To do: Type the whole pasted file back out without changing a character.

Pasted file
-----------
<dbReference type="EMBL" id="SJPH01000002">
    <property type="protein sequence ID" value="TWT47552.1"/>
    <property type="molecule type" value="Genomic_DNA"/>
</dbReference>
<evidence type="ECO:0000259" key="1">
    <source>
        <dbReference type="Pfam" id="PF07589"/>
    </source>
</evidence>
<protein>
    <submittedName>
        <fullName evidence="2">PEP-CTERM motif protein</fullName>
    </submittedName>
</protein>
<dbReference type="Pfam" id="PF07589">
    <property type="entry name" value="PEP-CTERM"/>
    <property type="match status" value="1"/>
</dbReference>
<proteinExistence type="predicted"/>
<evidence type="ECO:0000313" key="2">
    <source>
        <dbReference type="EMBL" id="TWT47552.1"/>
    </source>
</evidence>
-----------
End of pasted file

<dbReference type="EMBL" id="SJPH01000002">
    <property type="protein sequence ID" value="TWT47552.1"/>
    <property type="molecule type" value="Genomic_DNA"/>
</dbReference>
<evidence type="ECO:0000259" key="1">
    <source>
        <dbReference type="Pfam" id="PF07589"/>
    </source>
</evidence>
<protein>
    <submittedName>
        <fullName evidence="2">PEP-CTERM motif protein</fullName>
    </submittedName>
</protein>
<dbReference type="Pfam" id="PF07589">
    <property type="entry name" value="PEP-CTERM"/>
    <property type="match status" value="1"/>
</dbReference>
<proteinExistence type="predicted"/>
<evidence type="ECO:0000313" key="2">
    <source>
        <dbReference type="EMBL" id="TWT47552.1"/>
    </source>
</evidence>